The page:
Comparison of microbubble presence in the right heart during mechanochemical and radiofrequency ablation for varicose veins
Mechanochemical ablation is a novel technique for ablation of varicose veins utilising a rotating catheter and liquid sclerosant. Mechanochemical ablation and radiofrequency ablation have no reported neurological side-effect but the rotating mechanism of mechanochemical ablation may produce microbubbles. Air emboli have been implicated as a cause of cerebrovascular events during ultrasound-guided foam sclerotherapy and microbubbles in the heart during ultrasound-guided foam sclerotherapy have been demonstrated. This study investigated the presence of microbubbles in the right heart during varicose vein ablation by mechanochemical abaltion and radiofrequency abaltion.Methods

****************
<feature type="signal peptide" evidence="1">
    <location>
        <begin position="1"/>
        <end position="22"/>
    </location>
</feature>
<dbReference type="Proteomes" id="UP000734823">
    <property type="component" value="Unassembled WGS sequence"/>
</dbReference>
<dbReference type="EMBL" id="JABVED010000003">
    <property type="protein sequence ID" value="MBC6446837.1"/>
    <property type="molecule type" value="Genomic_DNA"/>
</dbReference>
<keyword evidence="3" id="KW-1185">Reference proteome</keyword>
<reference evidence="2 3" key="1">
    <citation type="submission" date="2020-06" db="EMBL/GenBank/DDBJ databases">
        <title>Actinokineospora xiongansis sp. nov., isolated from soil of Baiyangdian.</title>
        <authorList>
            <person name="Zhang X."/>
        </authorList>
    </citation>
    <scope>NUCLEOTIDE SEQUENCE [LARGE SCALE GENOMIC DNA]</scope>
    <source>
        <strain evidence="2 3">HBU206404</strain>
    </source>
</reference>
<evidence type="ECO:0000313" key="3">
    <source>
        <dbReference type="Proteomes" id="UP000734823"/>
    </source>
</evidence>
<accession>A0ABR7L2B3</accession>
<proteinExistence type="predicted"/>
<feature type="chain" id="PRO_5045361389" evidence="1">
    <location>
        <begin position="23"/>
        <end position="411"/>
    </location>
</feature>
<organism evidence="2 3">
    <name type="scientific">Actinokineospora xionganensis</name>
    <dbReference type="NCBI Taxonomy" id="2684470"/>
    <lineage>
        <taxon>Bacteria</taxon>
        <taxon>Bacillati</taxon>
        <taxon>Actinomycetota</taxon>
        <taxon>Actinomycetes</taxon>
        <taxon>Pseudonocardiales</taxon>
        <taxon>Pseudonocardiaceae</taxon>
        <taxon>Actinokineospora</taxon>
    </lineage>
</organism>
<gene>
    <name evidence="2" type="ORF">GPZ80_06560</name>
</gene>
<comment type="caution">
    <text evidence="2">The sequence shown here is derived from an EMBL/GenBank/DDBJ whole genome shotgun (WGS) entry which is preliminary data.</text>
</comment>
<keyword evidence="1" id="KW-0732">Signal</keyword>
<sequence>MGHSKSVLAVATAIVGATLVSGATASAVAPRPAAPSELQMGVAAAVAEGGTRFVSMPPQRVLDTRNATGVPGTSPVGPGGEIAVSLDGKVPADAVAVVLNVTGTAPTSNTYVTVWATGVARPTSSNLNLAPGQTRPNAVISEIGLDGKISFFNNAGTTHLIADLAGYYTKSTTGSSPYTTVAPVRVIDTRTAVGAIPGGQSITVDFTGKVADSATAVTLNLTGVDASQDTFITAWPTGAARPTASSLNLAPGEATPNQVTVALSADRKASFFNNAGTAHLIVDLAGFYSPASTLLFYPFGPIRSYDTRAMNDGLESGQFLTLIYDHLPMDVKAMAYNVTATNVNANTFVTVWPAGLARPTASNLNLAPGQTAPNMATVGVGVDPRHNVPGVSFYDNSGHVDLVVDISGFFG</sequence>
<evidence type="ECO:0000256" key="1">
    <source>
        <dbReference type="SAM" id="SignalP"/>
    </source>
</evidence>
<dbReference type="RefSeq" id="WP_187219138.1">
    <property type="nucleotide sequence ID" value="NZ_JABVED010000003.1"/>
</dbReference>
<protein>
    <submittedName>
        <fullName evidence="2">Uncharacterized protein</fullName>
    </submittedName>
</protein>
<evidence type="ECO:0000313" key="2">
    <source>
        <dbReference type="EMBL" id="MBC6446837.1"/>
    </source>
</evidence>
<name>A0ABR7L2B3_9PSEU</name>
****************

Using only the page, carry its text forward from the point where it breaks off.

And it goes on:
Patients undergoing great saphenous vein ablation by mechanochemical abaltion or radiofrequency ablation were recruited. During the ablative procedure, the presence of microbubbles was assessed using transthoracic echocardiogram. Offline blinded image quantification was performed using International Consensus Criteria grading guidelines.Results
From 32 recruited patients, 28 data sets were analysed. Eleven underwent mechanochemical abaltion and 17 underwent radiofrequency abaltion. There were no neurological complications. In total, 39% (11/28) of patients had grade 1 or 2 microbubbles detected. Thirty-six percent (4/11) of mechanochemical abaltion patients and 29% (5/17) of radiofrequency ablation patients had microbubbles with no significant difference between the groups (p=0.8065).Conclusion
A comparable prevalence of microbubbles between mechanochemical abaltion and radiofrequency ablation both of which are lower than that previously reported for ultrasound-guided foam sclerotherapy suggests that mechanochemical abaltion may not confer the same risk of neurological events as ultrasound-guided foam sclerotherapy for treatment of varicose veins.